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IdentityTop of page
Preferred Scientific Name
International Common Names
- English: tetanus in large animals
OverviewTop of page
Most domestic species are susceptible to tetanus, and as in human beings, the limiting factor on incidence is probably vaccination. Some species, such as horses, are particularly prone to develop tetanus, and special care must be taken in any medically related procedure to avoid it. The disease has been extensively reviewed in the context of clinical disease and pathogenesis, and case reports are commonly found in the literature (Ratcliffe, 1989; Gardner, 1990; Hatheway, 1990; Bizzini, 1993; Green, 1993; Merrett, 1993; Songer, 1997, 1998; Pages, 1999; Bagley, 2000; Greene, 2000).
Hosts/Species AffectedTop of page
Disease occurs frequently in horses (Edwards et al., 1989; Cygan, 1996; Sedrish et al., 1996; Ramachandran and Harbola, 1997a,b; Sakdinun et al., 1997), less often in other herbivores, and occasionally in pigs and carnivores. In the dog, tetanus often follows operative or other injuries (Wurst, 1988; Toolan, 1989; Benzerrak, 1990; Dieringer and Wolf, 1991; Bagley et al., 1994; Engels et al., 1995; Utpal and Gupta, 1997; Kjellerstedt, 1997). In cats (Bieringer, 1994), the disease is often localized rather than generalized (Malik, 1989; Takano et al., 1989; Touffut et al., 1992; Seyrek-Intas, 1995; Habibah et al., 1998).
Cattle may develop tetanus as a result of growth of C. tetani in the rumen (Wallis, 1963; Herd and Riches, 1964; Whitehead and Ellicott, 1996; Preece and Bostelmann, 1996; Spiece, 1997; Finni et al., 1998). Tetanus also occurs in cattle under other circumstances (Beattie, 1988; Ellison, 1992; Bhikane and Kulkarni, 1998), including following elastic castration (O’Connor et al., 1993). Sheep are also commonly affected (Buxton, 1991; Coda et al., 1996; Lewis, 1998), including one outbreak in which 3% of a group of 600 lambs developed tetanus following ear tagging (Aslani et al., 1998).
DistributionTop of page
Large blocks of territory are not represented by readily accessible reports in the published literature. However, given the wide geographical distribution of published reports, it is probably reasonable to assume that tetanus occurs in most areas where hosts are available.
Distribution TableTop of page
The distribution in this summary table is based on all the information available. When several references are cited, they may give conflicting information on the status. Further details may be available for individual references in the Distribution Table Details section which can be selected by going to Generate Report.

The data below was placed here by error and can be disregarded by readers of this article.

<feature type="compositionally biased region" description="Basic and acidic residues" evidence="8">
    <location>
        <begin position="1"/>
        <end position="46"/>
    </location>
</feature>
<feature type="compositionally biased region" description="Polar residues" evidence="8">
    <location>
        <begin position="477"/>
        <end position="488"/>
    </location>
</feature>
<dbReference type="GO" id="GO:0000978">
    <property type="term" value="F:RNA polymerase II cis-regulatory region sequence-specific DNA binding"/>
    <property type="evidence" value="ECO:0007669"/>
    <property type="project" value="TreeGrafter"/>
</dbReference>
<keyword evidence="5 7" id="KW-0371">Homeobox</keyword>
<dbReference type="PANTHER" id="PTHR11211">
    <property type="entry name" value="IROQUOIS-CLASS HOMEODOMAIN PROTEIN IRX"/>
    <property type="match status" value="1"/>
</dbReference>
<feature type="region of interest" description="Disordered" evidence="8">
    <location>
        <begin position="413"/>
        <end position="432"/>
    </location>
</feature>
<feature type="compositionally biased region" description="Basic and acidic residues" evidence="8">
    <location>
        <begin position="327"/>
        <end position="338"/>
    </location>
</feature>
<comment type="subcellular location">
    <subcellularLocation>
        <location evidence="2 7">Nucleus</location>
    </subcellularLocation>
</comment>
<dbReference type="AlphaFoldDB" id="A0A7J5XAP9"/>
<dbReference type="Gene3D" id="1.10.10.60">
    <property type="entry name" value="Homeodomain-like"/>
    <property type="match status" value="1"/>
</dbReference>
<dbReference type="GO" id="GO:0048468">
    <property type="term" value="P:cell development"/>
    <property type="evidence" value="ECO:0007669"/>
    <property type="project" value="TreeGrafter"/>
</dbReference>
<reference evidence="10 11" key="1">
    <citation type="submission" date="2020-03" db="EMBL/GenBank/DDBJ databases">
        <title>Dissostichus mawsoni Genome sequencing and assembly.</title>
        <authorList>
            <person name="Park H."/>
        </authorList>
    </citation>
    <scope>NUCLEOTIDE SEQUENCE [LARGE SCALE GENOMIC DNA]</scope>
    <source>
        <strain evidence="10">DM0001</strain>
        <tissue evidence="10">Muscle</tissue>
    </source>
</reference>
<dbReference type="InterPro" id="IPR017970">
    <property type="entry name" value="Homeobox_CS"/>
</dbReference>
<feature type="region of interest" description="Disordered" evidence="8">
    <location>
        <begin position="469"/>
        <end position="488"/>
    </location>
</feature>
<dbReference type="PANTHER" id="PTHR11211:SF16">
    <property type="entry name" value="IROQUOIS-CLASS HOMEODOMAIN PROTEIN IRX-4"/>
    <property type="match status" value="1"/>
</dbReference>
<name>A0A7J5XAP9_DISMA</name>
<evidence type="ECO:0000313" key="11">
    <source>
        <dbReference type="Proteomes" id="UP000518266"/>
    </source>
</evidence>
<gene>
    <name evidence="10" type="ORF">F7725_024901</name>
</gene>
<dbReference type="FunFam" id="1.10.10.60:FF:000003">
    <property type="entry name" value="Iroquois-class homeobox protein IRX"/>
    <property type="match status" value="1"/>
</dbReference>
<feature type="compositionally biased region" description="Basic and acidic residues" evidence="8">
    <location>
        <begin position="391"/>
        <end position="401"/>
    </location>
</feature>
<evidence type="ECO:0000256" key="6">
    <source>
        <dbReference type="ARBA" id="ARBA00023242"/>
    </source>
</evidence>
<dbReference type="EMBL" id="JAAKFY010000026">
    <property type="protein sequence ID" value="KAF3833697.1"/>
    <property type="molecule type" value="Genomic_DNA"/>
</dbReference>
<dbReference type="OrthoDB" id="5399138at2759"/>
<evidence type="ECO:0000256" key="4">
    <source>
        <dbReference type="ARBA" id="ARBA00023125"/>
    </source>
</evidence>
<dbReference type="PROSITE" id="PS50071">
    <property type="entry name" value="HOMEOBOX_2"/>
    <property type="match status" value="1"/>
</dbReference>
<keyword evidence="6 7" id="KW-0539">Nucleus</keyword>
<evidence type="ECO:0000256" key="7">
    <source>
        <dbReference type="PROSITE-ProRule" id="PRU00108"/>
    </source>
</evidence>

PathologyTop of page
Gross and microscopic pathology in cases of tetanus is negligible to non-existent.
DiagnosisTop of page
Diagnosis of tetanus is often based upon clinical signs (Crossman, 1989; Gray et al., 1991), and clinical presentation is certainly a good basis for initiation of treatment. Confirmation of a diagnosis is on the basis of toxin detection, by way of mouse inoculation. An enzyme immunoassay has been developed for diagnosis, particularly in waterfowl. The definition of the enzyme activity of tetanus toxin may provide the basis for a specific assay for toxin detection.
Isolation of C. tetani by bacteriological culture is supportive, but a diagnosis cannot be based upon this finding.
List of Symptoms/SignsTop of page
|Cardiovascular Signs / Tachycardia, rapid pulse, high heart rate||Sign|
|Digestive Signs / Abdominal distention||Sign|
|Digestive Signs / Bloat in ruminants, tympany||Other:All Stages||Sign|
|Digestive Signs / Decreased amount of stools, absent faeces, constipation||Sign|
|Digestive Signs / Difficulty in prehending or chewing food||Sign|
|Digestive Signs / Dysphagia, difficulty swallowing||Sign|
|Digestive Signs / Excessive salivation, frothing at the mouth, ptyalism||Sign|
|Digestive Signs / Grinding teeth, bruxism, odontoprisis||Sign|
|Digestive Signs / Inability to open (trismus) and / or close jaw, mouth||Sign|
|Digestive Signs / Ping left side, auscultable gas filled viscus||Sign|
|Digestive Signs / Rumen hypomotility or atony, decreased rate, motility, strength||Other:All Stages||Sign|
|Digestive Signs / Tongue protrusion||Other:All Stages||Sign|
|Digestive Signs / Vomiting or regurgitation, emesis||Sign|
|General Signs / Ataxia, incoordination, staggering, falling||Sign|
|General Signs / Cyanosis, blue skin or membranes||Sign|
|General Signs / Dehydration||Sign|
|General Signs / Fever, pyrexia, hyperthermia||Sign|
|General Signs / Forelimb lameness, stiffness, limping fore leg||Sign|
|General Signs / Generalized lameness or stiffness, limping||Sign|
|General Signs / Hindlimb lameness, stiffness, limping hind leg||Sign|